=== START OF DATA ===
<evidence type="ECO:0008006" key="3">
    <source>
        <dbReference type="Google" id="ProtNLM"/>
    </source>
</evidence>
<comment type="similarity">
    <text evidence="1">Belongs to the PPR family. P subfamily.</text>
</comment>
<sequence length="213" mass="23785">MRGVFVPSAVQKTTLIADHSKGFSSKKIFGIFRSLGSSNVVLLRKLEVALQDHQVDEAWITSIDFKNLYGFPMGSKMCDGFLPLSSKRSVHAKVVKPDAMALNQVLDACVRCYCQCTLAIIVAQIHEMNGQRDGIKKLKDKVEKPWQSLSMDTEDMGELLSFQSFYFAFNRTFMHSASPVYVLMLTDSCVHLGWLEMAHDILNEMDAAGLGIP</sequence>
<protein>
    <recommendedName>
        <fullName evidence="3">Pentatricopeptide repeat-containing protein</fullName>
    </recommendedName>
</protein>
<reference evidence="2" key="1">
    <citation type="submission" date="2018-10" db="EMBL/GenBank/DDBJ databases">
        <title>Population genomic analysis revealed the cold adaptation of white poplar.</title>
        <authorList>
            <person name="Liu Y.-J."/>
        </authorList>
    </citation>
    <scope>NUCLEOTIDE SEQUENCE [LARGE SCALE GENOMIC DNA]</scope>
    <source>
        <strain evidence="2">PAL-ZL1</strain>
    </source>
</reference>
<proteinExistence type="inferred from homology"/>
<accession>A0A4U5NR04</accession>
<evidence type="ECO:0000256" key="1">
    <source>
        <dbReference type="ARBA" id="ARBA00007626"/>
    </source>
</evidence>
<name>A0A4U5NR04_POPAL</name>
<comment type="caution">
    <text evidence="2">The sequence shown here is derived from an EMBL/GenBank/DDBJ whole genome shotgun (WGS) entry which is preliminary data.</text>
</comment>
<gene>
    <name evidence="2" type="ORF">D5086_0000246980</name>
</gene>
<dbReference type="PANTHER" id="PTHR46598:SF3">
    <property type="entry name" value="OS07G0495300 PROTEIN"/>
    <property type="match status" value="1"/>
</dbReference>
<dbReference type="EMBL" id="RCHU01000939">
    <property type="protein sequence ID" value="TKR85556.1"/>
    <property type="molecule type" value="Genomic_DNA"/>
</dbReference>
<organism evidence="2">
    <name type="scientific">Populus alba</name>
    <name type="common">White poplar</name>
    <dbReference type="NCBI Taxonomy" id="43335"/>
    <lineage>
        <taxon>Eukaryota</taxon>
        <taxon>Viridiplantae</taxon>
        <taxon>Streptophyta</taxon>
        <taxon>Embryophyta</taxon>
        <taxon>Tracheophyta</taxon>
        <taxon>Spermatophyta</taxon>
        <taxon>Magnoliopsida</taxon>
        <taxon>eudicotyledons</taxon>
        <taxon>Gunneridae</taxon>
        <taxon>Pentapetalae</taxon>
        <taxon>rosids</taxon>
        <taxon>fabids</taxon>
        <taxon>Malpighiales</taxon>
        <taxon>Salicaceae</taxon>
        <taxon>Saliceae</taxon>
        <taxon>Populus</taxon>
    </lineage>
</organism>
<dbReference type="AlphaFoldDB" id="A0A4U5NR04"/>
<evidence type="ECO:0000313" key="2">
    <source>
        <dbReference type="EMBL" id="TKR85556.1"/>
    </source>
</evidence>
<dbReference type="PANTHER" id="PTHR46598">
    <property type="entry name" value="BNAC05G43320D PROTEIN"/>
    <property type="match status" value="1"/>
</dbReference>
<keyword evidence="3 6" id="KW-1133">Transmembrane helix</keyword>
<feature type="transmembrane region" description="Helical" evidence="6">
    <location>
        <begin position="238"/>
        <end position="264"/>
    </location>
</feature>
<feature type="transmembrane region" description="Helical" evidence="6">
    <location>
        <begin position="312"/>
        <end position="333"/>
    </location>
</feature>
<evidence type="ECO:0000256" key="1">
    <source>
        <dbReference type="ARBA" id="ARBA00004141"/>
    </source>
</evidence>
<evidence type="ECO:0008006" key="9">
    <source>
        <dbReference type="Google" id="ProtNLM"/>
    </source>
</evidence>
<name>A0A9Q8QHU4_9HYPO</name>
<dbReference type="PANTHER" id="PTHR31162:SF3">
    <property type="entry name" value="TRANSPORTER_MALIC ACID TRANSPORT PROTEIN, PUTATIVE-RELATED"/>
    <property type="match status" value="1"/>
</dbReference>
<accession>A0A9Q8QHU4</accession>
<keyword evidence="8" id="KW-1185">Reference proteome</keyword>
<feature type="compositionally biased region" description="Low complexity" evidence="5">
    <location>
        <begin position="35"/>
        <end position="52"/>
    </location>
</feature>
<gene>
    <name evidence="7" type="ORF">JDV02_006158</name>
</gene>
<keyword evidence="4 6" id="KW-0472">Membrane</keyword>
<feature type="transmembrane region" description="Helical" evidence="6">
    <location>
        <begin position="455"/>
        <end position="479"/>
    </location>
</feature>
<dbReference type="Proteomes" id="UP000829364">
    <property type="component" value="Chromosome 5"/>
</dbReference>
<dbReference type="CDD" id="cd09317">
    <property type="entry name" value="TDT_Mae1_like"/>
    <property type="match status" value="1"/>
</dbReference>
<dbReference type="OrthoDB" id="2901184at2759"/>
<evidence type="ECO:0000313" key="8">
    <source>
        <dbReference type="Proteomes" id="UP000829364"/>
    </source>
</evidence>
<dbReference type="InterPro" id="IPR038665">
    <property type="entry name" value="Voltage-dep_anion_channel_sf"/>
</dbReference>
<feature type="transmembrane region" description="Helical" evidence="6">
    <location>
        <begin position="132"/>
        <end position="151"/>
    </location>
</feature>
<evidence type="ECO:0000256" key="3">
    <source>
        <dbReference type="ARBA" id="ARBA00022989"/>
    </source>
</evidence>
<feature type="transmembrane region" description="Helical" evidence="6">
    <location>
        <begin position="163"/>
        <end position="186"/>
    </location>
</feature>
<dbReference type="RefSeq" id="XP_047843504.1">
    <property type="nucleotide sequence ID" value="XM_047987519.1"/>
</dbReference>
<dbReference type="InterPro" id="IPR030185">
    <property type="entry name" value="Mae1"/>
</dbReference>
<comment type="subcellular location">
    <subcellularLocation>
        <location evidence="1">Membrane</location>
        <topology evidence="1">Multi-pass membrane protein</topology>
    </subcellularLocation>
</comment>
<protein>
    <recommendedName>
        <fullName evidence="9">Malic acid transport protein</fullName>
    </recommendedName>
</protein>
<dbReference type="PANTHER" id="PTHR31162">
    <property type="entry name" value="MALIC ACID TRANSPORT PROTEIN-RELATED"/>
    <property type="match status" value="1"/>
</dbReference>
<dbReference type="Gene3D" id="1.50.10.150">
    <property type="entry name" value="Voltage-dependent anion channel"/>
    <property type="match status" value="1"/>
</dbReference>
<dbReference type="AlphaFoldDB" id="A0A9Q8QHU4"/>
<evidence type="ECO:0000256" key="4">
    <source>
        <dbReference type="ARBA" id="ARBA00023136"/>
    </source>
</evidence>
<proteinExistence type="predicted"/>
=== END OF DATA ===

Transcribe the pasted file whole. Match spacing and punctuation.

<evidence type="ECO:0008006" key="3">
    <source>
        <dbReference type="Google" id="ProtNLM"/>
    </source>
</evidence>
<comment type="similarity">
    <text evidence="1">Belongs to the PPR family. P subfamily.</text>
</comment>
<sequence length="213" mass="23785">MRGVFVPSAVQKTTLIADHSKGFSSKKIFGIFRSLGSSNVVLLRKLEVALQDHQVDEAWITSIDFKNLYGFPMGSKMCDGFLPLSSKRSVHAKVVKPDAMALNQVLDACVRCYCQCTLAIIVAQIHEMNGQRDGIKKLKDKVEKPWQSLSMDTEDMGELLSFQSFYFAFNRTFMHSASPVYVLMLTDSCVHLGWLEMAHDILNEMDAAGLGIP</sequence>
<protein>
    <recommendedName>
        <fullName evidence="3">Pentatricopeptide repeat-containing protein</fullName>
    </recommendedName>
</protein>
<reference evidence="2" key="1">
    <citation type="submission" date="2018-10" db="EMBL/GenBank/DDBJ databases">
        <title>Population genomic analysis revealed the cold adaptation of white poplar.</title>
        <authorList>
            <person name="Liu Y.-J."/>
        </authorList>
    </citation>
    <scope>NUCLEOTIDE SEQUENCE [LARGE SCALE GENOMIC DNA]</scope>
    <source>
        <strain evidence="2">PAL-ZL1</strain>
    </source>
</reference>
<proteinExistence type="inferred from homology"/>
<accession>A0A4U5NR04</accession>
<evidence type="ECO:0000256" key="1">
    <source>
        <dbReference type="ARBA" id="ARBA00007626"/>
    </source>
</evidence>
<name>A0A4U5NR04_POPAL</name>
<comment type="caution">
    <text evidence="2">The sequence shown here is derived from an EMBL/GenBank/DDBJ whole genome shotgun (WGS) entry which is preliminary data.</text>
</comment>
<gene>
    <name evidence="2" type="ORF">D5086_0000246980</name>
</gene>
<dbReference type="PANTHER" id="PTHR46598:SF3">
    <property type="entry name" value="OS07G0495300 PROTEIN"/>
    <property type="match status" value="1"/>
</dbReference>
<dbReference type="EMBL" id="RCHU01000939">
    <property type="protein sequence ID" value="TKR85556.1"/>
    <property type="molecule type" value="Genomic_DNA"/>
</dbReference>
<organism evidence="2">
    <name type="scientific">Populus alba</name>
    <name type="common">White poplar</name>
    <dbReference type="NCBI Taxonomy" id="43335"/>
    <lineage>
        <taxon>Eukaryota</taxon>
        <taxon>Viridiplantae</taxon>
        <taxon>Streptophyta</taxon>
        <taxon>Embryophyta</taxon>
        <taxon>Tracheophyta</taxon>
        <taxon>Spermatophyta</taxon>
        <taxon>Magnoliopsida</taxon>
        <taxon>eudicotyledons</taxon>
        <taxon>Gunneridae</taxon>
        <taxon>Pentapetalae</taxon>
        <taxon>rosids</taxon>
        <taxon>fabids</taxon>
        <taxon>Malpighiales</taxon>
        <taxon>Salicaceae</taxon>
        <taxon>Saliceae</taxon>
        <taxon>Populus</taxon>
    </lineage>
</organism>
<dbReference type="AlphaFoldDB" id="A0A4U5NR04"/>
<evidence type="ECO:0000313" key="2">
    <source>
        <dbReference type="EMBL" id="TKR85556.1"/>
    </source>
</evidence>
<dbReference type="PANTHER" id="PTHR46598">
    <property type="entry name" value="BNAC05G43320D PROTEIN"/>
    <property type="match status" value="1"/>
</dbReference>
<keyword evidence="3 6" id="KW-1133">Transmembrane helix</keyword>
<feature type="transmembrane region" description="Helical" evidence="6">
    <location>
        <begin position="238"/>
        <end position="264"/>
    </location>
</feature>
<feature type="transmembrane region" description="Helical" evidence="6">
    <location>
        <begin position="312"/>
        <end position="333"/>
    </location>
</feature>
<evidence type="ECO:0000256" key="1">
    <source>
        <dbReference type="ARBA" id="ARBA00004141"/>
    </source>
</evidence>
<evidence type="ECO:0008006" key="9">
    <source>
        <dbReference type="Google" id="ProtNLM"/>
    </source>
</evidence>
<name>A0A9Q8QHU4_9HYPO</name>
<dbReference type="PANTHER" id="PTHR31162:SF3">
    <property type="entry name" value="TRANSPORTER_MALIC ACID TRANSPORT PROTEIN, PUTATIVE-RELATED"/>
    <property type="match status" value="1"/>
</dbReference>
<accession>A0A9Q8QHU4</accession>
<keyword evidence="8" id="KW-1185">Reference proteome</keyword>
<feature type="compositionally biased region" description="Low complexity" evidence="5">
    <location>
        <begin position="35"/>
        <end position="52"/>
    </location>
</feature>
<gene>
    <name evidence="7" type="ORF">JDV02_006158</name>
</gene>
<keyword evidence="4 6" id="KW-0472">Membrane</keyword>
<feature type="transmembrane region" description="Helical" evidence="6">
    <location>
        <begin position="455"/>
        <end position="479"/>
    </location>
</feature>
<dbReference type="Proteomes" id="UP000829364">
    <property type="component" value="Chromosome 5"/>
</dbReference>
<dbReference type="CDD" id="cd09317">
    <property type="entry name" value="TDT_Mae1_like"/>
    <property type="match status" value="1"/>
</dbReference>
<dbReference type="OrthoDB" id="2901184at2759"/>
<evidence type="ECO:0000313" key="8">
    <source>
        <dbReference type="Proteomes" id="UP000829364"/>
    </source>
</evidence>
<dbReference type="InterPro" id="IPR038665">
    <property type="entry name" value="Voltage-dep_anion_channel_sf"/>
</dbReference>
<feature type="transmembrane region" description="Helical" evidence="6">
    <location>
        <begin position="132"/>
        <end position="151"/>
    </location>
</feature>
<evidence type="ECO:0000256" key="3">
    <source>
        <dbReference type="ARBA" id="ARBA00022989"/>
    </source>
</evidence>
<feature type="transmembrane region" description="Helical" evidence="6">
    <location>
        <begin position="163"/>
        <end position="186"/>
    </location>
</feature>
<dbReference type="RefSeq" id="XP_047843504.1">
    <property type="nucleotide sequence ID" value="XM_047987519.1"/>
</dbReference>
<dbReference type="InterPro" id="IPR030185">
    <property type="entry name" value="Mae1"/>
</dbReference>
<comment type="subcellular location">
    <subcellularLocation>
        <location evidence="1">Membrane</location>
        <topology evidence="1">Multi-pass membrane protein</topology>
    </subcellularLocation>
</comment>
<protein>
    <recommendedName>
        <fullName evidence="9">Malic acid transport protein</fullName>
    </recommendedName>
</protein>
<dbReference type="PANTHER" id="PTHR31162">
    <property type="entry name" value="MALIC ACID TRANSPORT PROTEIN-RELATED"/>
    <property type="match status" value="1"/>
</dbReference>
<dbReference type="Gene3D" id="1.50.10.150">
    <property type="entry name" value="Voltage-dependent anion channel"/>
    <property type="match status" value="1"/>
</dbReference>
<dbReference type="AlphaFoldDB" id="A0A9Q8QHU4"/>
<evidence type="ECO:0000256" key="4">
    <source>
        <dbReference type="ARBA" id="ARBA00023136"/>
    </source>
</evidence>
<proteinExistence type="predicted"/>